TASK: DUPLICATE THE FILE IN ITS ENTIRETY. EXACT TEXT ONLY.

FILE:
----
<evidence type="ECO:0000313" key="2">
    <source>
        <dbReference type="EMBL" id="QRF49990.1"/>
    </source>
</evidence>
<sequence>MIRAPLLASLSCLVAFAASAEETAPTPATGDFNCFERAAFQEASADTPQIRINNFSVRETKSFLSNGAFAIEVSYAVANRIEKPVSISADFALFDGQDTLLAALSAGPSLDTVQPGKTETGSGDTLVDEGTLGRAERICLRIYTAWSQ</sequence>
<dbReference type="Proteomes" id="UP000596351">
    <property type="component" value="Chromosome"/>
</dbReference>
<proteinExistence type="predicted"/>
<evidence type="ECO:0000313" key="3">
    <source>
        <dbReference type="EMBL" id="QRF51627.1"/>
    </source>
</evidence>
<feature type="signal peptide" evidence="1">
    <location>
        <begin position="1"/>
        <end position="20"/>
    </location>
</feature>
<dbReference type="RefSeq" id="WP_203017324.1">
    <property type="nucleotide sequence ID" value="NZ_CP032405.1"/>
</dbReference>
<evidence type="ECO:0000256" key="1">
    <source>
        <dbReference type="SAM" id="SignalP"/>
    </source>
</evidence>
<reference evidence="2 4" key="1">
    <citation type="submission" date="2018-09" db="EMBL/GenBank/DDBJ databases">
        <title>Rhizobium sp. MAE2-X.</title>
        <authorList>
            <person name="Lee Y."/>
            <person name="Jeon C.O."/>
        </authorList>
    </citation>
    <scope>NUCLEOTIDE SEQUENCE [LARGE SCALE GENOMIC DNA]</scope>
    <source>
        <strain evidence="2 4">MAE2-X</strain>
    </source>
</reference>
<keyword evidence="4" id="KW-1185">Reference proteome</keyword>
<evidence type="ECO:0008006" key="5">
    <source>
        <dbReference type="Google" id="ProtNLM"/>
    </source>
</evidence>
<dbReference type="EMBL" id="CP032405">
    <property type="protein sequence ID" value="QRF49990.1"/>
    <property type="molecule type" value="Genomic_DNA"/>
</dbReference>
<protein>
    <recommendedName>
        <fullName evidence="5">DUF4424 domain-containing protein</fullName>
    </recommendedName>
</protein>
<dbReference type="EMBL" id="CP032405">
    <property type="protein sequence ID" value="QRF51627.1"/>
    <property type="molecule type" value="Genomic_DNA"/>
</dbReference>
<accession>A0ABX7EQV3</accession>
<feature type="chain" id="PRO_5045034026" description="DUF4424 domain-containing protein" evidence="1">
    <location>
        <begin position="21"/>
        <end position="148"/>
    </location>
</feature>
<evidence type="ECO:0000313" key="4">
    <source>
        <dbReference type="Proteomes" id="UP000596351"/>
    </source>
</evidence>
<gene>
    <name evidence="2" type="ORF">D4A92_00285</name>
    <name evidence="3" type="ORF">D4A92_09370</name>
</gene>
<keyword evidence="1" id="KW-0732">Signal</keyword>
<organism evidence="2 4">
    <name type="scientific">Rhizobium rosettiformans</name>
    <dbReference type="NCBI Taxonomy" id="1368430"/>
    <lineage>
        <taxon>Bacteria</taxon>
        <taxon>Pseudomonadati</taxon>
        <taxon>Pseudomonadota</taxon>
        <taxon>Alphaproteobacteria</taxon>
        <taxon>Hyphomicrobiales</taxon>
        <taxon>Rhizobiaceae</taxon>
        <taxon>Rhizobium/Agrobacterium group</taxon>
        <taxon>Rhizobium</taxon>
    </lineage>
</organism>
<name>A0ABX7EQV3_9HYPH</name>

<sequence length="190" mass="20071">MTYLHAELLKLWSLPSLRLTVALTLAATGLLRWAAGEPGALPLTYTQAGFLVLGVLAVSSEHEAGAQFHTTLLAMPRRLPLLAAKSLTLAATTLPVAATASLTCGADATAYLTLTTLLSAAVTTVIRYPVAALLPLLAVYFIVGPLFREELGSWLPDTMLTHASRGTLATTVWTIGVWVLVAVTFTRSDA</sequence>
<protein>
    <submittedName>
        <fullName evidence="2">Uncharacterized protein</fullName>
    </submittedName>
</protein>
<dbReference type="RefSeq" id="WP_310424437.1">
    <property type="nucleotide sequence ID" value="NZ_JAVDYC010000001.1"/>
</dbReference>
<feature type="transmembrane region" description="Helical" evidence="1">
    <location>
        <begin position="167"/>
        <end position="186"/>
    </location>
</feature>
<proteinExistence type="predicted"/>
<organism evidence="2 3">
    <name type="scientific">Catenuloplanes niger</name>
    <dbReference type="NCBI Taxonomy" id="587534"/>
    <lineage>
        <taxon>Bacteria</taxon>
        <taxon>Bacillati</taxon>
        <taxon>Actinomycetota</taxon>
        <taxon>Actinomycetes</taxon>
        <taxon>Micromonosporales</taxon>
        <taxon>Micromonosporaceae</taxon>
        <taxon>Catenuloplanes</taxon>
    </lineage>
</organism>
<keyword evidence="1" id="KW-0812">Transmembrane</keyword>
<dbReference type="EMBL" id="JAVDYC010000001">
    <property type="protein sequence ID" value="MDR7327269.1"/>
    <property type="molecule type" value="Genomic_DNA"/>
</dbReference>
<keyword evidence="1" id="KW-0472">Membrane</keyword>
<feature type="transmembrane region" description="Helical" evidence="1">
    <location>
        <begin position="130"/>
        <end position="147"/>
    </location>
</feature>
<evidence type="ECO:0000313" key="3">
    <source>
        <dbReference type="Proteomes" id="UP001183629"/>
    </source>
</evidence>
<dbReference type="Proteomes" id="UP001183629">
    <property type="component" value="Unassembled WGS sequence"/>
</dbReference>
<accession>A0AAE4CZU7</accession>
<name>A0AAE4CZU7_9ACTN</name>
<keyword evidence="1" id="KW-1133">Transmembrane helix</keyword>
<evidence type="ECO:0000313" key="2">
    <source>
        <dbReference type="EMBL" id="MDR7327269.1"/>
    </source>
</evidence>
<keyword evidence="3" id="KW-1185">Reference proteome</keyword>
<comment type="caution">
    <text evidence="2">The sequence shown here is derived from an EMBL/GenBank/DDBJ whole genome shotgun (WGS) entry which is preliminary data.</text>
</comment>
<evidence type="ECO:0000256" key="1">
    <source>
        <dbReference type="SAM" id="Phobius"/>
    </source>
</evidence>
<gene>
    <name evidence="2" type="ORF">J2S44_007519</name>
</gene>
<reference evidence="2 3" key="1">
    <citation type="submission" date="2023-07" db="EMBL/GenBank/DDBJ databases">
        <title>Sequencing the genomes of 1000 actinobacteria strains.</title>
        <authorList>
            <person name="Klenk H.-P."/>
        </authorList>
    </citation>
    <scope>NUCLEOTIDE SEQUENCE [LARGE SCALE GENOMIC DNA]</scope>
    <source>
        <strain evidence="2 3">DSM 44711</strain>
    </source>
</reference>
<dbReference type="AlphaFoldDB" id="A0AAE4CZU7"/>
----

<evidence type="ECO:0000313" key="2">
    <source>
        <dbReference type="EMBL" id="QRF49990.1"/>
    </source>
</evidence>
<sequence>MIRAPLLASLSCLVAFAASAEETAPTPATGDFNCFERAAFQEASADTPQIRINNFSVRETKSFLSNGAFAIEVSYAVANRIEKPVSISADFALFDGQDTLLAALSAGPSLDTVQPGKTETGSGDTLVDEGTLGRAERICLRIYTAWSQ</sequence>
<dbReference type="Proteomes" id="UP000596351">
    <property type="component" value="Chromosome"/>
</dbReference>
<proteinExistence type="predicted"/>
<evidence type="ECO:0000313" key="3">
    <source>
        <dbReference type="EMBL" id="QRF51627.1"/>
    </source>
</evidence>
<feature type="signal peptide" evidence="1">
    <location>
        <begin position="1"/>
        <end position="20"/>
    </location>
</feature>
<dbReference type="RefSeq" id="WP_203017324.1">
    <property type="nucleotide sequence ID" value="NZ_CP032405.1"/>
</dbReference>
<evidence type="ECO:0000256" key="1">
    <source>
        <dbReference type="SAM" id="SignalP"/>
    </source>
</evidence>
<reference evidence="2 4" key="1">
    <citation type="submission" date="2018-09" db="EMBL/GenBank/DDBJ databases">
        <title>Rhizobium sp. MAE2-X.</title>
        <authorList>
            <person name="Lee Y."/>
            <person name="Jeon C.O."/>
        </authorList>
    </citation>
    <scope>NUCLEOTIDE SEQUENCE [LARGE SCALE GENOMIC DNA]</scope>
    <source>
        <strain evidence="2 4">MAE2-X</strain>
    </source>
</reference>
<keyword evidence="4" id="KW-1185">Reference proteome</keyword>
<evidence type="ECO:0008006" key="5">
    <source>
        <dbReference type="Google" id="ProtNLM"/>
    </source>
</evidence>
<dbReference type="EMBL" id="CP032405">
    <property type="protein sequence ID" value="QRF49990.1"/>
    <property type="molecule type" value="Genomic_DNA"/>
</dbReference>
<protein>
    <recommendedName>
        <fullName evidence="5">DUF4424 domain-containing protein</fullName>
    </recommendedName>
</protein>
<dbReference type="EMBL" id="CP032405">
    <property type="protein sequence ID" value="QRF51627.1"/>
    <property type="molecule type" value="Genomic_DNA"/>
</dbReference>
<accession>A0ABX7EQV3</accession>
<feature type="chain" id="PRO_5045034026" description="DUF4424 domain-containing protein" evidence="1">
    <location>
        <begin position="21"/>
        <end position="148"/>
    </location>
</feature>
<evidence type="ECO:0000313" key="4">
    <source>
        <dbReference type="Proteomes" id="UP000596351"/>
    </source>
</evidence>
<gene>
    <name evidence="2" type="ORF">D4A92_00285</name>
    <name evidence="3" type="ORF">D4A92_09370</name>
</gene>
<keyword evidence="1" id="KW-0732">Signal</keyword>
<organism evidence="2 4">
    <name type="scientific">Rhizobium rosettiformans</name>
    <dbReference type="NCBI Taxonomy" id="1368430"/>
    <lineage>
        <taxon>Bacteria</taxon>
        <taxon>Pseudomonadati</taxon>
        <taxon>Pseudomonadota</taxon>
        <taxon>Alphaproteobacteria</taxon>
        <taxon>Hyphomicrobiales</taxon>
        <taxon>Rhizobiaceae</taxon>
        <taxon>Rhizobium/Agrobacterium group</taxon>
        <taxon>Rhizobium</taxon>
    </lineage>
</organism>
<name>A0ABX7EQV3_9HYPH</name>

<sequence length="190" mass="20071">MTYLHAELLKLWSLPSLRLTVALTLAATGLLRWAAGEPGALPLTYTQAGFLVLGVLAVSSEHEAGAQFHTTLLAMPRRLPLLAAKSLTLAATTLPVAATASLTCGADATAYLTLTTLLSAAVTTVIRYPVAALLPLLAVYFIVGPLFREELGSWLPDTMLTHASRGTLATTVWTIGVWVLVAVTFTRSDA</sequence>
<protein>
    <submittedName>
        <fullName evidence="2">Uncharacterized protein</fullName>
    </submittedName>
</protein>
<dbReference type="RefSeq" id="WP_310424437.1">
    <property type="nucleotide sequence ID" value="NZ_JAVDYC010000001.1"/>
</dbReference>
<feature type="transmembrane region" description="Helical" evidence="1">
    <location>
        <begin position="167"/>
        <end position="186"/>
    </location>
</feature>
<proteinExistence type="predicted"/>
<organism evidence="2 3">
    <name type="scientific">Catenuloplanes niger</name>
    <dbReference type="NCBI Taxonomy" id="587534"/>
    <lineage>
        <taxon>Bacteria</taxon>
        <taxon>Bacillati</taxon>
        <taxon>Actinomycetota</taxon>
        <taxon>Actinomycetes</taxon>
        <taxon>Micromonosporales</taxon>
        <taxon>Micromonosporaceae</taxon>
        <taxon>Catenuloplanes</taxon>
    </lineage>
</organism>
<keyword evidence="1" id="KW-0812">Transmembrane</keyword>
<dbReference type="EMBL" id="JAVDYC010000001">
    <property type="protein sequence ID" value="MDR7327269.1"/>
    <property type="molecule type" value="Genomic_DNA"/>
</dbReference>
<keyword evidence="1" id="KW-0472">Membrane</keyword>
<feature type="transmembrane region" description="Helical" evidence="1">
    <location>
        <begin position="130"/>
        <end position="147"/>
    </location>
</feature>
<evidence type="ECO:0000313" key="3">
    <source>
        <dbReference type="Proteomes" id="UP001183629"/>
    </source>
</evidence>
<dbReference type="Proteomes" id="UP001183629">
    <property type="component" value="Unassembled WGS sequence"/>
</dbReference>
<accession>A0AAE4CZU7</accession>
<name>A0AAE4CZU7_9ACTN</name>
<keyword evidence="1" id="KW-1133">Transmembrane helix</keyword>
<evidence type="ECO:0000313" key="2">
    <source>
        <dbReference type="EMBL" id="MDR7327269.1"/>
    </source>
</evidence>
<keyword evidence="3" id="KW-1185">Reference proteome</keyword>
<comment type="caution">
    <text evidence="2">The sequence shown here is derived from an EMBL/GenBank/DDBJ whole genome shotgun (WGS) entry which is preliminary data.</text>
</comment>
<evidence type="ECO:0000256" key="1">
    <source>
        <dbReference type="SAM" id="Phobius"/>
    </source>
</evidence>
<gene>
    <name evidence="2" type="ORF">J2S44_007519</name>
</gene>
<reference evidence="2 3" key="1">
    <citation type="submission" date="2023-07" db="EMBL/GenBank/DDBJ databases">
        <title>Sequencing the genomes of 1000 actinobacteria strains.</title>
        <authorList>
            <person name="Klenk H.-P."/>
        </authorList>
    </citation>
    <scope>NUCLEOTIDE SEQUENCE [LARGE SCALE GENOMIC DNA]</scope>
    <source>
        <strain evidence="2 3">DSM 44711</strain>
    </source>
</reference>
<dbReference type="AlphaFoldDB" id="A0AAE4CZU7"/>